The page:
While launching the project as part of the 100 Days, 100 Projects, the Kerala CM said that his government was in favour of taking a decision that could address the environmental concerns and bolster local development.
“We are not ready to succumb to unwanted controversies,” he had said.
Previous Projects Yet To Be Completed
Activist Badhusha said “During the last 40 years, many such impractical roads, bridges, and hospital projects were announced in Wayanad. None of them materialised. This Anakkampoyil-Meppadi Tunnel project is also going to start and end in Anakkampoyi.”
“It took nearly 10 years for the defence engineers to build the Atal Tunnel. Here, the Kerala government claims, it will complete the work in three years. Interestingly, the Kerala government is still unclear on the completion and opening of Kuthiran Tunnel,” Badusha said.
The work of the 900 m-long Kuthiran Tunnel in Thrissur was started in 2009, but it is yet to be completed and opened for traffic.
Journalist and author Viju pointed out that the geographical location of the proposed tunnel is not very far from Puthumala village in Meppadi Panchayat, which was wiped off by a massive landslide, killing 17 people and rendering around 64 families homeless last year, pointing out to the fact that these hill ranges are vulnerable to landslides.
“So, it is suicidal to undertake any kind of major project works that will disturb the fragile landscape that may act as a trigger for landslides,” he said, adding that the unscientific expansion along the Gap Road stretch of Kochi-Dhanushkodi national highway in Munnar is a classic example.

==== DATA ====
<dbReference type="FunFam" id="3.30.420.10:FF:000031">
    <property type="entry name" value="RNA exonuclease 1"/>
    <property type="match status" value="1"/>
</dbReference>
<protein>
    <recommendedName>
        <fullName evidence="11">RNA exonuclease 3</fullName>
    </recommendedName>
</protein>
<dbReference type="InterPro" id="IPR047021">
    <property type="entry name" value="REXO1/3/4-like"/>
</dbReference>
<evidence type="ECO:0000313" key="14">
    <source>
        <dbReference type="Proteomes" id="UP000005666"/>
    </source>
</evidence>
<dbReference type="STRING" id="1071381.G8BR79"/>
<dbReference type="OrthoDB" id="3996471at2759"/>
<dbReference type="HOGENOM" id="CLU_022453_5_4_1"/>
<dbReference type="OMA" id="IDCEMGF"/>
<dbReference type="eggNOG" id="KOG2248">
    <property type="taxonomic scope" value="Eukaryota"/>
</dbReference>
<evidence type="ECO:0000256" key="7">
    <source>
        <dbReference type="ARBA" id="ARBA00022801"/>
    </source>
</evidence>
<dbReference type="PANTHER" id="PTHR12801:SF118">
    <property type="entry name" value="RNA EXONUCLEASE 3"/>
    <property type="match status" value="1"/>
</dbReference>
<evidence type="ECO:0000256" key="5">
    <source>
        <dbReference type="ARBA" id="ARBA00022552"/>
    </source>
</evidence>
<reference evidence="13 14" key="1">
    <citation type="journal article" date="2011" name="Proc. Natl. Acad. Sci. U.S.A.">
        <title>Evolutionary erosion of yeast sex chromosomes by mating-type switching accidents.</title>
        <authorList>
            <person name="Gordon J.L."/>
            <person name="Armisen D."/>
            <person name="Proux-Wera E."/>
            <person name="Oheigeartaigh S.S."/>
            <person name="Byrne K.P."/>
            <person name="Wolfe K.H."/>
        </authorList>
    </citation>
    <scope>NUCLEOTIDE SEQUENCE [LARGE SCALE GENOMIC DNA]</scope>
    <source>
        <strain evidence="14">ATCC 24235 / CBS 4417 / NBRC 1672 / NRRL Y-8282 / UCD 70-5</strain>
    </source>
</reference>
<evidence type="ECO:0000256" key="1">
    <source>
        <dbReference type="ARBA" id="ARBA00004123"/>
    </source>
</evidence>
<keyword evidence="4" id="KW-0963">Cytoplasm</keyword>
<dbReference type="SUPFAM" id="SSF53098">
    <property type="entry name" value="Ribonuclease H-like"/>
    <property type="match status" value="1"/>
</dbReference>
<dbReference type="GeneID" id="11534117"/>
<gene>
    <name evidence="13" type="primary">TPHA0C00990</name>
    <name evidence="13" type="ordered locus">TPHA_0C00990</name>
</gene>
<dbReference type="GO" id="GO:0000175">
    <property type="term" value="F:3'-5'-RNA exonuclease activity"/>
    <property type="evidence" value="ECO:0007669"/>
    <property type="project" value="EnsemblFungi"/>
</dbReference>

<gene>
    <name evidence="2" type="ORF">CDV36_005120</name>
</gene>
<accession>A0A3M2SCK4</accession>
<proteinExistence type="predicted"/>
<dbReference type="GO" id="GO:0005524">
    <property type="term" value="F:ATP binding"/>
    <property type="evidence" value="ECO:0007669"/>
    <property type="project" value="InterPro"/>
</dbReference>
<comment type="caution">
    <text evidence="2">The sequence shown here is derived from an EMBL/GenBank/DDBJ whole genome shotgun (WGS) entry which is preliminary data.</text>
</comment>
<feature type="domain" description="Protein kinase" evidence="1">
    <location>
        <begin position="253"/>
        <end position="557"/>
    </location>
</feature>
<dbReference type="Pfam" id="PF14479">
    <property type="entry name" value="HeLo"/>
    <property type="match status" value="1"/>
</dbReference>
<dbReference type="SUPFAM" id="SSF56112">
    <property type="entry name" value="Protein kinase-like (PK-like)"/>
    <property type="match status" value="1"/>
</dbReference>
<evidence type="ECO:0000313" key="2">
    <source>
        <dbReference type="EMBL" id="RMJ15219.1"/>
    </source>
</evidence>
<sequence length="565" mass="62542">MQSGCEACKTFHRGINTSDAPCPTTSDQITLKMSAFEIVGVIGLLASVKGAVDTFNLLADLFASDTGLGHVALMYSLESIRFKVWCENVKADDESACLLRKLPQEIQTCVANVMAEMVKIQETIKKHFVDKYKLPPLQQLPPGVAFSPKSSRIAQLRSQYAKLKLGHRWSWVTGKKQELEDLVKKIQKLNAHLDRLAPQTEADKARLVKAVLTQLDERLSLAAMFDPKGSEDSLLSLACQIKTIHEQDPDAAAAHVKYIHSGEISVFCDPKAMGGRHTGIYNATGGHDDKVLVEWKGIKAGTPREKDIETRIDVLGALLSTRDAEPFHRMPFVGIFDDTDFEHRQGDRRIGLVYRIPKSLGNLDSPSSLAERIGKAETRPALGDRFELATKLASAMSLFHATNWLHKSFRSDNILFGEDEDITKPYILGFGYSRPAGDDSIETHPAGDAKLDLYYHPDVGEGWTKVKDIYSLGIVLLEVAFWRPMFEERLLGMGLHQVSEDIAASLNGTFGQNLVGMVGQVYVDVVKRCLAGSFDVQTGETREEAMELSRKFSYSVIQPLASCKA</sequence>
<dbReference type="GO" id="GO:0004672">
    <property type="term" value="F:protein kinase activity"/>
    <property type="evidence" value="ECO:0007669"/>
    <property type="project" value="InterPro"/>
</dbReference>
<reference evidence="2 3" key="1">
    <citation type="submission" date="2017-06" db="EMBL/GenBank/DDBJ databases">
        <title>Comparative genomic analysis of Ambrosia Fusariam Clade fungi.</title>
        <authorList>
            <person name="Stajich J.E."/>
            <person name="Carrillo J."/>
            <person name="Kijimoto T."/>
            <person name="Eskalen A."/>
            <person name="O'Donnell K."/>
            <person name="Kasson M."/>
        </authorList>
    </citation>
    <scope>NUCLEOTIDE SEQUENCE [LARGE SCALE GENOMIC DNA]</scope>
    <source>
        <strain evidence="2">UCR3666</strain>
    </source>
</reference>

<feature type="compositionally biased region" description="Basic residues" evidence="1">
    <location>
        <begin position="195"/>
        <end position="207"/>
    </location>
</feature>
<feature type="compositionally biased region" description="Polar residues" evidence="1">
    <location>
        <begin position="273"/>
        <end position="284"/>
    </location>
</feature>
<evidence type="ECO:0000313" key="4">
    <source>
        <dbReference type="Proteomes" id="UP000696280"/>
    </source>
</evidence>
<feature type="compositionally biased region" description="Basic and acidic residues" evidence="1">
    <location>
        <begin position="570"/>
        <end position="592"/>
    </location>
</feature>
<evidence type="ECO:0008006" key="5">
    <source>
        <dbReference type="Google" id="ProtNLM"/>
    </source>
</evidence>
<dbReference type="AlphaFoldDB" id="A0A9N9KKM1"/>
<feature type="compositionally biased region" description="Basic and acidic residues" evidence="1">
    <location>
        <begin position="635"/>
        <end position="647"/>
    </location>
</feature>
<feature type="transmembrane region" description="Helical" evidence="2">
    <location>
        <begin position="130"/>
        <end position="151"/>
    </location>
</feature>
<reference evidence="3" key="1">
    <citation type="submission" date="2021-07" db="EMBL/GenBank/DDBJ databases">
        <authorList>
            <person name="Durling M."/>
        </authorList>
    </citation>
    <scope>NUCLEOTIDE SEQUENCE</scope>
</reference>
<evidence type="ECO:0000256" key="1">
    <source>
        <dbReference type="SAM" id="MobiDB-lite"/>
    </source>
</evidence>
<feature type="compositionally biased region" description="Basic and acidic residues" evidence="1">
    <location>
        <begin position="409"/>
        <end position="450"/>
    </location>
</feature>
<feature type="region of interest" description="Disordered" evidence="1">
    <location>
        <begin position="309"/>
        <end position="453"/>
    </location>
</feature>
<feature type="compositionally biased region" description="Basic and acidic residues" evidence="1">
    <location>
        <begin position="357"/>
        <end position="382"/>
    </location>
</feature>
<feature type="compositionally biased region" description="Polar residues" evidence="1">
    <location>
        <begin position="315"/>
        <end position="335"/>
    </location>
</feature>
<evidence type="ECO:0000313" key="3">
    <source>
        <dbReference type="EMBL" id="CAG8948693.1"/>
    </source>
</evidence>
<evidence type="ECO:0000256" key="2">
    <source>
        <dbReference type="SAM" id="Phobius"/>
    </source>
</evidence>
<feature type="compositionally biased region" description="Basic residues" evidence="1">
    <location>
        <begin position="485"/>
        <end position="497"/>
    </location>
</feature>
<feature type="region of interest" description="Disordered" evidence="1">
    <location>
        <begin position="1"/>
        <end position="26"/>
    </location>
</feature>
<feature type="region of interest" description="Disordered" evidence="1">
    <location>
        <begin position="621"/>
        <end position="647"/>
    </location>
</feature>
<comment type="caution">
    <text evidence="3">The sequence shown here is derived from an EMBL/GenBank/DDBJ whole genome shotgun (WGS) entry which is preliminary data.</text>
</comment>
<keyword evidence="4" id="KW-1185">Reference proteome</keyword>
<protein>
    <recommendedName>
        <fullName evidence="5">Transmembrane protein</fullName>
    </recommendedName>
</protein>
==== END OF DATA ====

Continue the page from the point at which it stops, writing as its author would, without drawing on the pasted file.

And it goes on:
According to Viju, in the last one year, 20 landslides occurred in the narrow scenic hill road that passes precariously through the Ghat section connecting Kerala to Tamil Nadu.
Viju also alleged that the tunnel project is expected to generate thousands of tonnes of rocks, not only destroying the biodiversity of the region but disrupting the wildlife corridors of elephants once the construction begins.
While concluding his comments, Viju said that if the government is planning to go ahead with the project, then we would be hearing the last cackle of endangered songbird Banasura Chillappan as the project will disturb its habitat.
Chillappan is a tiny olive-grey bird that has an ancestry of over five million years. It is the distant cousin of the laughing birds in the Himalayas, and its ancestors undertook a daring journey and flew over 3000 km, crossing the Deccan plateau, to make the Shola forest of Chembra peak their permanent homes in the Western Ghats.
However, the Kerala Infrastructure Investment Board (KIIFB), which has been entrusted with carrying out the project, has been optimistic.
On October 07, KIIFB had uploaded a detailed post and video on its official Facebook page signalling that the project will be done.
The Lede sent a detailed questionnaire to the chief minister's office as well as to the KIIFB regarding the concerns raised by activists but is yet to receive a response.
This story will be updated when a response is received.